Can You Really Control Yourself?

With God, all things are possible.

Can you control yourself? God commanded self-control, and what God commands He also enables His children to accomplish. If you are a Christian, walking with Christ, walking according to the Spirit, God has already given you the power to overcome the flesh!

Therefore we have been buried with Him through baptism into death, so that as Christ was raised from the dead through the glory of the Father, so we too might walk in newness of life. For if we have become united with Him in the likeness of His death, certainly we shall also be in the likeness of His resurrection, knowing this, that our old self was crucified with Him, in order that our body of sin might be done away with, so that we would no longer be slaves to sin; for he who has died is freed from sin. (Rom. 6.4-7)

Therefore do not let sin reign in your mortal body so that you obey its lusts, and do not go on presenting the members of your body to sin as instruments of unrighteousness; but present yourselves to God as those alive from the dead, and your members as instruments of righteousness to God. For sin shall not be master over you, for you are not under law but under grace. (Rom. 6.12-14)

We can excuse ourselves: “I just cannot conquer this sin.” We allow it to fester and hang around in our lives without challenge.

Notice God did not say, “Let me control you,” but “Control yourself.” We reign over our own bodies, hearts, and minds. He certainly helps and empowers us in our self-control, as we see from the the fruit of the Spirit: love, joy, peace, patience, kindness, goodness, faithfulness, gentleness, and self-control.

To Titus Paul wrote that older men should be “temperate,” that older women should not be “enslaved to much wine,” that younger women be “subject to their own husbands,” and that Titus himself should “be an example of good deeds.” All of those traits have self-control in their base. Paul uses another term with the older men, younger women, and younger women: they should be “sensible.” Many translations express this word as “self-controlled.” Thus, God expects self-control at all stages of a Christian’s life from the aged down to the youth.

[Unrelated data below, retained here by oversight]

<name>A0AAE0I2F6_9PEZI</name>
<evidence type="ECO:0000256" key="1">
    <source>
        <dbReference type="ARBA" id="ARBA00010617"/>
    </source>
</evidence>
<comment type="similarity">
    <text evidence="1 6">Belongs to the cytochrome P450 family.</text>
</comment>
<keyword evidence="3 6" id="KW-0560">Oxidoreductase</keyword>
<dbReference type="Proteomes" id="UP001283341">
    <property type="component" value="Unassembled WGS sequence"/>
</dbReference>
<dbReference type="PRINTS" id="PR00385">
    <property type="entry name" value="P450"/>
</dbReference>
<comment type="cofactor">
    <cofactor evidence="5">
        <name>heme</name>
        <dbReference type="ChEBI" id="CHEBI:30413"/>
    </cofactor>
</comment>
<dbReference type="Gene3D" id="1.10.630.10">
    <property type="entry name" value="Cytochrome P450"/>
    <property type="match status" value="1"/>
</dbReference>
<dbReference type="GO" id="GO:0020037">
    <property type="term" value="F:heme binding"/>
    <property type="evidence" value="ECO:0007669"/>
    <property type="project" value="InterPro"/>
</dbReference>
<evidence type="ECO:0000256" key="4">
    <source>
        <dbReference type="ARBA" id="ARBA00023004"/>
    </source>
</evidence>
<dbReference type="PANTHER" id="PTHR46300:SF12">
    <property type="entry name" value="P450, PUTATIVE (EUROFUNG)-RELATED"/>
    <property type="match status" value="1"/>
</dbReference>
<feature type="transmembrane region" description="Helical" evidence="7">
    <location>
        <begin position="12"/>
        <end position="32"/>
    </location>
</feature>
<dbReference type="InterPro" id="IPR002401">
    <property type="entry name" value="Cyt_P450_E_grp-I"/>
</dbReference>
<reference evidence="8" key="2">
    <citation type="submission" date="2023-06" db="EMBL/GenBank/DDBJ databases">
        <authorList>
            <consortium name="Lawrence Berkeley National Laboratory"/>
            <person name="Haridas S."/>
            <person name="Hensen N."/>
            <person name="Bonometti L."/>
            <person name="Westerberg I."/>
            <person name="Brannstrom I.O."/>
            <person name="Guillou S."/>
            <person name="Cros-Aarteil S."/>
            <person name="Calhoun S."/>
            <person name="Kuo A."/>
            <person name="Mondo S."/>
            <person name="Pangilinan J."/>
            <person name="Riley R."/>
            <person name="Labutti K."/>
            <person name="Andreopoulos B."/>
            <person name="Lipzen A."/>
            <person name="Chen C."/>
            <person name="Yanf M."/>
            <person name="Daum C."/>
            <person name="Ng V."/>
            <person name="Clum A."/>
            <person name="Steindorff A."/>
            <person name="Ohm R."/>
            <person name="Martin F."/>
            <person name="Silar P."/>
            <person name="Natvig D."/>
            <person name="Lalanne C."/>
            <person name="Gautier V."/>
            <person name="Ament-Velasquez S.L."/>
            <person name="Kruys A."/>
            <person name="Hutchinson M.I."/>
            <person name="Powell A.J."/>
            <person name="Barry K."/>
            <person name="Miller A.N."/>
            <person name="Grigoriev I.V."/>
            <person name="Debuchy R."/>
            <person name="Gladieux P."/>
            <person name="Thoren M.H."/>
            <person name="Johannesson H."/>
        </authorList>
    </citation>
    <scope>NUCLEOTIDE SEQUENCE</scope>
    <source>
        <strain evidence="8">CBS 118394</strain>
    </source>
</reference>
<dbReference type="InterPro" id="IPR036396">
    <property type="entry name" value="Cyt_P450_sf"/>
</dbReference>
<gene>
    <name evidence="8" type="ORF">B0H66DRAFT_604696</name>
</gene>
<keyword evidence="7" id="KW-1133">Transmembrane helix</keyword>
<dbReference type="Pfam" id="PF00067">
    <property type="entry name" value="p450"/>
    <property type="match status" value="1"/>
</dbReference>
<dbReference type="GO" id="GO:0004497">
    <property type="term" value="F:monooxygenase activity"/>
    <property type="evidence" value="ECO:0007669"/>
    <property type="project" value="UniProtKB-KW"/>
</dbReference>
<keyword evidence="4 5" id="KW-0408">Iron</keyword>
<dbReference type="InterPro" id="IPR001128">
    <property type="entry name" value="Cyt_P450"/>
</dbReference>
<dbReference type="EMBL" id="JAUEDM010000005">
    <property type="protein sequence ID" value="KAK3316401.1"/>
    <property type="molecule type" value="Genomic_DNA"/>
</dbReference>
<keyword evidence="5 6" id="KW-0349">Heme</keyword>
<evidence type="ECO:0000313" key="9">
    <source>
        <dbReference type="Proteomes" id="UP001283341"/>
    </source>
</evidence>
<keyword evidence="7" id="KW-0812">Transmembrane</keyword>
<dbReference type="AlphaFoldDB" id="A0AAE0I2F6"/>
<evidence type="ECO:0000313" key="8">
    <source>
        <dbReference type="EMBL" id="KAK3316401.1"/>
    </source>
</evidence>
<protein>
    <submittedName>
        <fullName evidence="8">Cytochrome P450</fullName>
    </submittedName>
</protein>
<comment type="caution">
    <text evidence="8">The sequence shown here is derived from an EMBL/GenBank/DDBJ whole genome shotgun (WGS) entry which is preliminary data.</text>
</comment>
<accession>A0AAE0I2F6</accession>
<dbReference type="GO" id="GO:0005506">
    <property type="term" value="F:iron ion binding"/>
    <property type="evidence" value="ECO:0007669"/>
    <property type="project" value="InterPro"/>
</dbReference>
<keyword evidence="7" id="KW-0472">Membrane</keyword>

Remember teenage Joseph, handsome in form and appearance, solidly refused Potiphar’s wife’s advances, saying, “How can I do this great wickedness and sin against God?” (Gen. 39.9). She pressed him hard, one day grabbing him and trying to drag him into her bed, but “he left his garment in her hand and fled and got out of the house” (Gen. 39.12). What a courageous young man, who saw sin so clearly, and who refused to cross a line God had drawn!

With God’s help we can all have this kind of self-control!

I do not say that a worldly-minded, fleshly-thinking person can have this control–for he allows his flesh to control him. But God bestows great grace upon us, His children, that we might flee youthful lusts and get out of the house!

Let us bring our children up in the Lord in such a way that they might know Him and the freedom from sin He grants through Jesus Christ. And let us also take hold of His grace, knowing that God’s grace brings salvation for all people and trains us to renounce ungodliness and worldly passions. God’s grace empowers us to live self-controlled, upright, and godly lives in the present age (Titus 2.11-12).

Walk in the light, dear brothers and sisters!

He Saved Us: Block Diagramming Titus 1.1-4

Have you ever heard of block diagramming? Here’s a small demonstration using Titus 1.1-4 as an example:

Block diagramming is a method of writing out the verse in such a way as to expose the meaning more clearly–in visual terms. You can see that most of the passage above is concerned with introducing the author of the letter–Paul. In fact, the first four verses of Titus do not compose a complete sentence but an elaborate salutation.

Paul wants his readers to know two things about him: (1) he’s a bondservant (slave) of God and (2) he’s an apostle (one sent out) of Jesus Christ. Throughout the letter Paul overlaps the names of God and Jesus, treating them with exactly the same reverence, honor, and respect.

Paul serves as an apostle (1) in order to build the faith of God’s elect and help them see the truth. The truth is not merely an intellectual exercise; it has to do with godliness, which is a life-attitude of thinking and acting toward God. This letter has a lot to do with explaining godliness.

Paul also serves as an apostle (2) standing upon the hope of eternal life. That eternal life is a major core teaching of the gospel. Paul says God (a) promised it before time eternal and (b) manifested it through the apostles’ preaching.

By repetition, Paul introduces a major theme of his letter: God is our Savior; Jesus is our Savior.

Oh glorious truth:

HE SAVED US!